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The Pitfalls of agreeing a net wage salary

Posted in: All / Posted on August 11, 2015

In many industries, net-wage agreements are surprisingly common. But a net wage agreement can have serious financial implications for both the employer and the employee.

By agreeing a net salary the employer is essentially writing a blank cheque – committing to pay ALL tax and PRSI contributions on behalf of their employee, irrespective of any changes in the legislation and without taking into account his or her individual tax code or tax position.

The difference between a net and a gross wage can be as much as 60%.Premier Accounts Assist has encouraged all clients to always discuss and agree salaries in gross terms , yet we frequently receive calls from potential employers who are unaware of the real cost involved with the net wage pitfall. Once they find out that the real cost, many realise they can’t afford to employ them at all, or they decide to only declare part of the salary in an attempt to save money, which not only is illegal but also has real-life implications for the employee.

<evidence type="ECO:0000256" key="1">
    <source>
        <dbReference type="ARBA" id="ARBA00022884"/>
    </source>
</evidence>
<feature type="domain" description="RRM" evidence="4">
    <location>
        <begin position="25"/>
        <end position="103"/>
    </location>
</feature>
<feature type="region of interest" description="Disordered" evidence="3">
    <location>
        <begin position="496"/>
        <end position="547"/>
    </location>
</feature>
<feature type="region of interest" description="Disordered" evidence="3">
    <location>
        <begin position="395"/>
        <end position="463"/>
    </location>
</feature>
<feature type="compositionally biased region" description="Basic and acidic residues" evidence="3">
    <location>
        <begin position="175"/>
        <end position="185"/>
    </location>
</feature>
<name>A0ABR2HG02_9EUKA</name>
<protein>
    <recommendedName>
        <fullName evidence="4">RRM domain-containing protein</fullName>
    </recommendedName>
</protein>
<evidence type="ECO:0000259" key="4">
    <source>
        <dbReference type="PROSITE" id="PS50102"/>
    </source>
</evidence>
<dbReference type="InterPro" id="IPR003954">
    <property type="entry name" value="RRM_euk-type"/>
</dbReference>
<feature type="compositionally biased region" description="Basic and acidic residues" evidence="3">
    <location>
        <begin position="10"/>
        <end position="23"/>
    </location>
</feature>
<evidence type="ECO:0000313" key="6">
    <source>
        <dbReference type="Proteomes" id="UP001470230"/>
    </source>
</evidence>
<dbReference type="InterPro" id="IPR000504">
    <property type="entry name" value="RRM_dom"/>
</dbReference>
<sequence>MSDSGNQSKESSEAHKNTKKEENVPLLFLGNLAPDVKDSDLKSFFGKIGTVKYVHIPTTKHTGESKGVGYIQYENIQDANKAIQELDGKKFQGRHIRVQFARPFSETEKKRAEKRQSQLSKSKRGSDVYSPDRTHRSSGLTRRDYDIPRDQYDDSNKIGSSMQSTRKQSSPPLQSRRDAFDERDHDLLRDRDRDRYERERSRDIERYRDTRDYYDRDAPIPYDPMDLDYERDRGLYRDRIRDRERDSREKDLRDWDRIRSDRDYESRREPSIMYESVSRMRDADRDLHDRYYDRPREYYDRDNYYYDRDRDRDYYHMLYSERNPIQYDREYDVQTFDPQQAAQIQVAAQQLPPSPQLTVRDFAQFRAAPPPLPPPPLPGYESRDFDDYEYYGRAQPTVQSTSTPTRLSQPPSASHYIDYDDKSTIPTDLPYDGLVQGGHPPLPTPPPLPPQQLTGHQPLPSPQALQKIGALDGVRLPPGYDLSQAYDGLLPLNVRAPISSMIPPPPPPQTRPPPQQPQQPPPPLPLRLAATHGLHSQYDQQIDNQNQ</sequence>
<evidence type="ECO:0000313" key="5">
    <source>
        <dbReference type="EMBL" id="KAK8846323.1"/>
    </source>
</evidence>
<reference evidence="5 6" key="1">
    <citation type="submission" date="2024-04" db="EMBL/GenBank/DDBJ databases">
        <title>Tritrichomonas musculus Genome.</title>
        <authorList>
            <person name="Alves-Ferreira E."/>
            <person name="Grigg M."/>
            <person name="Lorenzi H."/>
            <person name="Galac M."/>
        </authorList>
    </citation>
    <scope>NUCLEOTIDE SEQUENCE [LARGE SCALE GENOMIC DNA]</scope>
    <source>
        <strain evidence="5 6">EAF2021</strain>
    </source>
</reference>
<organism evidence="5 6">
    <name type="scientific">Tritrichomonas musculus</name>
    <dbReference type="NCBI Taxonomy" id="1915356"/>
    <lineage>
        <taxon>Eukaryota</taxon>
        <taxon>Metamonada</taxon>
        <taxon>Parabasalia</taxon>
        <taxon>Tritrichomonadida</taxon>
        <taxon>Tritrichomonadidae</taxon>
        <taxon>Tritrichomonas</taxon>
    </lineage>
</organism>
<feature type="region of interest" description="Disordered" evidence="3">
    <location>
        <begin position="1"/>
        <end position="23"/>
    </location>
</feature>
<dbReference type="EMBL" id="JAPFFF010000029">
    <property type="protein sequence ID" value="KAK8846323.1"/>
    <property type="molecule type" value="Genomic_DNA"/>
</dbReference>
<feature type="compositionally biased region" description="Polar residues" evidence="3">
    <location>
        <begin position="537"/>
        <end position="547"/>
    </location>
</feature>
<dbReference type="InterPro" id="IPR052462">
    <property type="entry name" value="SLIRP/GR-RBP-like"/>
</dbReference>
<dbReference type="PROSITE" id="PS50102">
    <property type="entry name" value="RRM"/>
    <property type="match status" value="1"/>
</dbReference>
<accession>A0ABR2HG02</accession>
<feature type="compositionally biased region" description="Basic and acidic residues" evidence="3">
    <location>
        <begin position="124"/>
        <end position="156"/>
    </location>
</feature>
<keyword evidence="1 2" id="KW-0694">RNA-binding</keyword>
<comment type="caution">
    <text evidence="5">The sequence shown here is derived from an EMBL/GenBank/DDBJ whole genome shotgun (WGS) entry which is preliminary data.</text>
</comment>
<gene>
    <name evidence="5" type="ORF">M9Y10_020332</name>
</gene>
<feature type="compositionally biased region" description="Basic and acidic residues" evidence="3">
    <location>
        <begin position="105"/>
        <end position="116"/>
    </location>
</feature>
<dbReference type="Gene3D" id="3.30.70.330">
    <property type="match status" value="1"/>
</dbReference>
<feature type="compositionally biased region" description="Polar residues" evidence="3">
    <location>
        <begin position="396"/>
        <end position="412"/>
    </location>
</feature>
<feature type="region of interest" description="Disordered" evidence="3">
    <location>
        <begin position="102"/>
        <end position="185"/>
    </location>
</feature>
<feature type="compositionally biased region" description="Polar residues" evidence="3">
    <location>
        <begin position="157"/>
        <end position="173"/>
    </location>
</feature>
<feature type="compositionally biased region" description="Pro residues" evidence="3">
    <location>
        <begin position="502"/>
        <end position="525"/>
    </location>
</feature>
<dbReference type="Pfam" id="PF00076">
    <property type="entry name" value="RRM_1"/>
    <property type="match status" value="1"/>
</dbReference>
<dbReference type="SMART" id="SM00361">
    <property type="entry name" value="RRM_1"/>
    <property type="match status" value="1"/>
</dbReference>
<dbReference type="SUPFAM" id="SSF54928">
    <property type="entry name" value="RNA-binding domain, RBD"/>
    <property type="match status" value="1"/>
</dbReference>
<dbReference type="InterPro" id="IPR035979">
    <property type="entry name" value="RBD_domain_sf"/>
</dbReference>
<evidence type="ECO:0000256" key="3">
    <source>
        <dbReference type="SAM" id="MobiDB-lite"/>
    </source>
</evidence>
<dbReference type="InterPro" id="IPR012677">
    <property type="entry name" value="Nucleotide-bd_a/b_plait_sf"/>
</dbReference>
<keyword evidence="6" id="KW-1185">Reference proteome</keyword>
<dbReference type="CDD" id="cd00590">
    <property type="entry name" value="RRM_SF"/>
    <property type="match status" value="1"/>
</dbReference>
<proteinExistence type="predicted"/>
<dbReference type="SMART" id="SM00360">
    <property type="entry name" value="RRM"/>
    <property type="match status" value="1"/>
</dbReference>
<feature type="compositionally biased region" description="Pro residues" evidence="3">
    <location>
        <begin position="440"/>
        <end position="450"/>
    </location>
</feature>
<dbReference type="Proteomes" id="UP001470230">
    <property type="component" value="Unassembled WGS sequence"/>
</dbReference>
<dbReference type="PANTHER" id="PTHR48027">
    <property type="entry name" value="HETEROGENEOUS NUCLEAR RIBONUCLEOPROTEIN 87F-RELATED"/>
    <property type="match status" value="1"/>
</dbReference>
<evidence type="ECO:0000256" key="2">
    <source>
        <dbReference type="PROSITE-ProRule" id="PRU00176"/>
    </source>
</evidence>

Consider the following: If you agree a net salary of €500 per week the gross salary would be approximately €608*, but in addition to the tax and PRSI you must also pay employer’s PRSI contribution, which in this instance would be approximately €65, bringing the total cost to €673. The difference between the agreed net pay and the real cost is 34%. For many employers that is too much, and they may realise they can’t afford to keep their employee.

*The above scenario is based on an individual on a standard tax credits and cut-off point.

If the employee is not on a standard tax code, is on emergency tax or there is unpaid or underpaid tax from previous employment, it could become even more expensive.

Now consider the same net wage scenario but your employee has decided to hand over their tax credits and SRCOP to their spouse. The net salary of €500 now means they have earned a gross wage of €728 PLUS employer PRSI of €78.20, bringing the total to €806.20. A percentage cost of 61%

Employers should always discuss wages with potential employees in terms of GROSS SALARY as it is not up to the employer to worry about what the employee is taking home. It has been a costly lesson for many employers.

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